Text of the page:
Mercy's Dr. Howie Zheng Discusses Debilitating Migranes and Their Treatment
In a recent interview with PAIN-FREE LIVING national health magazine, Mercy’s Howie Zheng, M.D., answered questions regarding migraines and their treatment. Dr. Zheng is a Board Certified general neurologist with The Neurology Center at Mercy Medical Center in Baltimore, MD.
What is the diagnostic criteria for migraine? How does migraine differ from other types of headache?
Migraines are usually severe, debilitating headache attacks. They are different than the classic tension type headaches based on severity, typical unilateral nature and stimuli sensitivity (lights, noise, smells) in addition to possible nausea/vomiting. About 10% of the world population suffers from migraines and it is universally more prevalent in women.
Diagnostic Criteria for Migraine:
Description: Recurrent headache disorder manifesting in attacks lasting 4-72 hours. Typical characteristics of the headache are unilateral location, pulsating quality, moderate or severe intensity, aggravation by routine physical activity and association with nausea and/or photophobia and phonophobia.
A. At least five attacks 1 fulfilling criteria B-D
B. Headache attacks lasting 4-72 hrs (untreated or unsuccessfully treated)
C. Headache has at least two of the following four characteristics:
1. unilateral location
2. pulsating quality
3. moderate or severe pain intensity
4. aggravation by or causing avoidance of routine physical activity (e.g., walking or climbing stairs)
D. During headache at least one of the following:
1. Nausea and/or vomiting
2. Photophobia and phonophobia
E. Not better accounted for by another ICHD-3 diagnosis.
What are some key migraine triggers?
Huge number of triggers: foods, hormonal changes in women, wine, alcohol, food additives, stress is a huge trigger, sensory stimuli, sleep pattern changes, weather, menstrual cycle, other medications like OCPs also are considerations.
Is there anything sufferers can do to be proactive in their own treatment--foods or situations to avoid?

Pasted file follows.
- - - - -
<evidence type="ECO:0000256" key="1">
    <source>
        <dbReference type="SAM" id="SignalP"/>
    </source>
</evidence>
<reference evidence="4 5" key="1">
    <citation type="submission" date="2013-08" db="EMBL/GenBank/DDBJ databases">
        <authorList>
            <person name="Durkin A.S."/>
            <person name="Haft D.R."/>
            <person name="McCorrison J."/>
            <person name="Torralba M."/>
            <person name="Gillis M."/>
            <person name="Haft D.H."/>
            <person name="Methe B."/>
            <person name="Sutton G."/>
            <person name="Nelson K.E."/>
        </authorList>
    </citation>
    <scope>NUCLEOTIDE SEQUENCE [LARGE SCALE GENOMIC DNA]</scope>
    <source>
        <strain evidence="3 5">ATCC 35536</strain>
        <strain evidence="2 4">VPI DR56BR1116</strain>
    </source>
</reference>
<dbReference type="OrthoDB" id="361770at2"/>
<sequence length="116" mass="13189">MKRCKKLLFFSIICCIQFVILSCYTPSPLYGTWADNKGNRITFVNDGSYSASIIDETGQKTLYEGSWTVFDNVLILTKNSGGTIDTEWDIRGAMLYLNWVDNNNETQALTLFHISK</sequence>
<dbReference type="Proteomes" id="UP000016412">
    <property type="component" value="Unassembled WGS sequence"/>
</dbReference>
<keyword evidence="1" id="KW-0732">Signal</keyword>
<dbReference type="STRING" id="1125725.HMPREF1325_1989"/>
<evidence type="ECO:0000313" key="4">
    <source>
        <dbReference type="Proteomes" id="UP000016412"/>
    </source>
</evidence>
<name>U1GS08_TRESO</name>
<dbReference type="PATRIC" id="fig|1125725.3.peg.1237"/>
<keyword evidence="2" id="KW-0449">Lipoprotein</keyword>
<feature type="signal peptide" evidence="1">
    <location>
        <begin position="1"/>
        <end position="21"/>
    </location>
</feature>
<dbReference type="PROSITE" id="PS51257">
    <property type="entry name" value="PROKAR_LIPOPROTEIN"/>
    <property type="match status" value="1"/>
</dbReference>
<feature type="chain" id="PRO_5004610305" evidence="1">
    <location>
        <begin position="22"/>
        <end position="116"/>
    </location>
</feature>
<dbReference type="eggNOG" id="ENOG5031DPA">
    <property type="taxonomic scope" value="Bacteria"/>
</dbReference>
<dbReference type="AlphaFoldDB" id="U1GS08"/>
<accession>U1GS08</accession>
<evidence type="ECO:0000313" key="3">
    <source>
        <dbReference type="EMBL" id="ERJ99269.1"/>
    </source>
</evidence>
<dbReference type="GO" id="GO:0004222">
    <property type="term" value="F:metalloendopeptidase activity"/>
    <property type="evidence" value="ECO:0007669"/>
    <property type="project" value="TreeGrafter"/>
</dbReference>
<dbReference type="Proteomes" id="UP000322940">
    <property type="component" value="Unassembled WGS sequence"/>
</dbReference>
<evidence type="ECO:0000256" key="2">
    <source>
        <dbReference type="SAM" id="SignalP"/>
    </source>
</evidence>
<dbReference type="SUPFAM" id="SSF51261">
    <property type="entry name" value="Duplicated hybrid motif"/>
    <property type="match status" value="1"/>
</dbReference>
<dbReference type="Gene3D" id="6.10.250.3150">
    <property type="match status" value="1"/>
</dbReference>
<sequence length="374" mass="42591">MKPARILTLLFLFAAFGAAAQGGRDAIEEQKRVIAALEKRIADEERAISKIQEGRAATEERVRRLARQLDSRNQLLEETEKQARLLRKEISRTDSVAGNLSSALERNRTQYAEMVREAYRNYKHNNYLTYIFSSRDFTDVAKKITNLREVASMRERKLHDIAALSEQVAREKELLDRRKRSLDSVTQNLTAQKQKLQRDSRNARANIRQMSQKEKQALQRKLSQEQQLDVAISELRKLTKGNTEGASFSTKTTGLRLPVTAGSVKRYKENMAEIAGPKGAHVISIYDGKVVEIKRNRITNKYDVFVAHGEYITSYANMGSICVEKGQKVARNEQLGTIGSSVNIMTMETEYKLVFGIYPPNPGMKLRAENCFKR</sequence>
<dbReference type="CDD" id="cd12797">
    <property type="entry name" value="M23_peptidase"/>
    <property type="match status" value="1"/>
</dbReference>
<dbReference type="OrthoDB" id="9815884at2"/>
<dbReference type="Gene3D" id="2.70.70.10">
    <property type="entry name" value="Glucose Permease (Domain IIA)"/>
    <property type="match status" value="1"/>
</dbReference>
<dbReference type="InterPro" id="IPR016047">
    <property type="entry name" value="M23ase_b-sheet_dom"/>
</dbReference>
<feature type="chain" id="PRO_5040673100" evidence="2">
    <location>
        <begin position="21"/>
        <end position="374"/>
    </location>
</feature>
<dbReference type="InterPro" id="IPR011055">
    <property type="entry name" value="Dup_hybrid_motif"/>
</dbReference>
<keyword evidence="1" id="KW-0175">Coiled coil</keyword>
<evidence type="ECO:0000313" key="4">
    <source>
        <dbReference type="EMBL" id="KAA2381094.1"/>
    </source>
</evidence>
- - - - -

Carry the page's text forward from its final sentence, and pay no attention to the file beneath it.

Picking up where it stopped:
I advise most to keep a journal of modifiable triggers and eliminate them. This is usually the first step in controlling migraines is getting rid of reversible causes.
How soon until relief is found and how does Botox work in the treatment of migraines?
We will do a full comprehensive consultation, exam with counseling and recommendations in regards to migraine therapy. New appointments usually are one hour in duration. Most patients with severe chronic migraines need preventative therapy which entails trial of medications which lasts around three months as we gradually optimize dose. Botox is another thing we offer. It is an FDA approved measure for refractory chronic migraine patients. The botox is a neurotoxin which can be used on an every three monthly basis for injections. We inject into 31 sites around the head and neck, shoulders. The proposed theory of why it works is that it researchers think Botox blocks sensory nerves that relay pain messages to the brain and relaxes muscles, making them less sensitive to pain. It is according to most large randomized studies 80% effective. Responders usually will notice decrease in headache/migraine frequency severity within the first three months, some up to six months from initial injection.
--Howie Zheng, M.D., The Neurology Center at Mercy
Founded in 1874 in downtown Baltimore by the Sisters of Mercy, Mercy Medical Center is a 183-licensed bed acute care university-affiliated teaching hospital. Mercy has been recognized as a top Maryland hospital by U.S. News & World Report; a Top 100 hospital for Women’s Health & Orthopedics by Healthgrades; is currently A-rated for Hospital Safety (Leapfrog Group), and is recognized by the American Nurses Credentialing Center as a Magnet Hospital. Mercy Medical Center is part of Mercy Health Services (MHS), the parent of Mercy’s primary care and specialty care physician enterprise, known as Mercy Personal Physicians, which employs more than 200 providers with locations in Baltimore, Lutherville, Overlea, Glen Burnie, Columbia and Reisterstown. For more information about Mercy, visit www.mdmercy.com, MDMercyMedia on Facebook, Twitter, or call 1-800-MD-Mercy.